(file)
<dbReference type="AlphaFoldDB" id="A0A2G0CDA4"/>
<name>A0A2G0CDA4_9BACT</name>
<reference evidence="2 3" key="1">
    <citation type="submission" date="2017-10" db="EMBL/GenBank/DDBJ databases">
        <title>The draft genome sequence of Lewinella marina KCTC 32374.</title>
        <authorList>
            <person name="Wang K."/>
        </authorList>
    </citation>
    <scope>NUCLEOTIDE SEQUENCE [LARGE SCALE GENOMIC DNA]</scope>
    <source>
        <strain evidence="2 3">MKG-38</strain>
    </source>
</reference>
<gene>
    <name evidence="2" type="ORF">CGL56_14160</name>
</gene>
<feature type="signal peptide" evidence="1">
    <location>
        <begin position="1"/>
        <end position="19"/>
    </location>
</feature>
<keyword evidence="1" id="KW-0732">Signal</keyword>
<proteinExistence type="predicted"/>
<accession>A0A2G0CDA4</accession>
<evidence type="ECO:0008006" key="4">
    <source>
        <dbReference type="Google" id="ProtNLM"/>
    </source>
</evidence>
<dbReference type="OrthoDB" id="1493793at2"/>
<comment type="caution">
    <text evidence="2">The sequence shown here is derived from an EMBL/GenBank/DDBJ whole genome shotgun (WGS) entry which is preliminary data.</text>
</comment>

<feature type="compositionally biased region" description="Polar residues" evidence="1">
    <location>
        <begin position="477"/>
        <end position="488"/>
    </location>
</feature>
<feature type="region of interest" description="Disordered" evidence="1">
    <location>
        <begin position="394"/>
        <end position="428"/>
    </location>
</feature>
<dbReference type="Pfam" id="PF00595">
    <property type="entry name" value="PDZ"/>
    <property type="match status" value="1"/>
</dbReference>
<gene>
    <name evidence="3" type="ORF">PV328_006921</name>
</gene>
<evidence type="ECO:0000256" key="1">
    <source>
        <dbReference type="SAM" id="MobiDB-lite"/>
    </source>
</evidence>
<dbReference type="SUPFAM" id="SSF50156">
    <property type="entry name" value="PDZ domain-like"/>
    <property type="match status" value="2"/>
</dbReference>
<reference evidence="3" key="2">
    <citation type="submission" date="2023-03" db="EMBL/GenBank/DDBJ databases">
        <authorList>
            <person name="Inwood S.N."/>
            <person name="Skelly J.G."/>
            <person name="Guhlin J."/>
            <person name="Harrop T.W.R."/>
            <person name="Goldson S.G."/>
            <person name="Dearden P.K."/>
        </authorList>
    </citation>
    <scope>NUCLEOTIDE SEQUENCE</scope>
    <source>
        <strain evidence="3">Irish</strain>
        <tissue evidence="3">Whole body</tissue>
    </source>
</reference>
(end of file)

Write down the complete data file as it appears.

<dbReference type="AlphaFoldDB" id="A0A2G0CDA4"/>
<name>A0A2G0CDA4_9BACT</name>
<reference evidence="2 3" key="1">
    <citation type="submission" date="2017-10" db="EMBL/GenBank/DDBJ databases">
        <title>The draft genome sequence of Lewinella marina KCTC 32374.</title>
        <authorList>
            <person name="Wang K."/>
        </authorList>
    </citation>
    <scope>NUCLEOTIDE SEQUENCE [LARGE SCALE GENOMIC DNA]</scope>
    <source>
        <strain evidence="2 3">MKG-38</strain>
    </source>
</reference>
<gene>
    <name evidence="2" type="ORF">CGL56_14160</name>
</gene>
<feature type="signal peptide" evidence="1">
    <location>
        <begin position="1"/>
        <end position="19"/>
    </location>
</feature>
<keyword evidence="1" id="KW-0732">Signal</keyword>
<proteinExistence type="predicted"/>
<accession>A0A2G0CDA4</accession>
<evidence type="ECO:0008006" key="4">
    <source>
        <dbReference type="Google" id="ProtNLM"/>
    </source>
</evidence>
<dbReference type="OrthoDB" id="1493793at2"/>
<comment type="caution">
    <text evidence="2">The sequence shown here is derived from an EMBL/GenBank/DDBJ whole genome shotgun (WGS) entry which is preliminary data.</text>
</comment>

<feature type="compositionally biased region" description="Polar residues" evidence="1">
    <location>
        <begin position="477"/>
        <end position="488"/>
    </location>
</feature>
<feature type="region of interest" description="Disordered" evidence="1">
    <location>
        <begin position="394"/>
        <end position="428"/>
    </location>
</feature>
<dbReference type="Pfam" id="PF00595">
    <property type="entry name" value="PDZ"/>
    <property type="match status" value="1"/>
</dbReference>
<gene>
    <name evidence="3" type="ORF">PV328_006921</name>
</gene>
<evidence type="ECO:0000256" key="1">
    <source>
        <dbReference type="SAM" id="MobiDB-lite"/>
    </source>
</evidence>
<dbReference type="SUPFAM" id="SSF50156">
    <property type="entry name" value="PDZ domain-like"/>
    <property type="match status" value="2"/>
</dbReference>
<reference evidence="3" key="2">
    <citation type="submission" date="2023-03" db="EMBL/GenBank/DDBJ databases">
        <authorList>
            <person name="Inwood S.N."/>
            <person name="Skelly J.G."/>
            <person name="Guhlin J."/>
            <person name="Harrop T.W.R."/>
            <person name="Goldson S.G."/>
            <person name="Dearden P.K."/>
        </authorList>
    </citation>
    <scope>NUCLEOTIDE SEQUENCE</scope>
    <source>
        <strain evidence="3">Irish</strain>
        <tissue evidence="3">Whole body</tissue>
    </source>
</reference>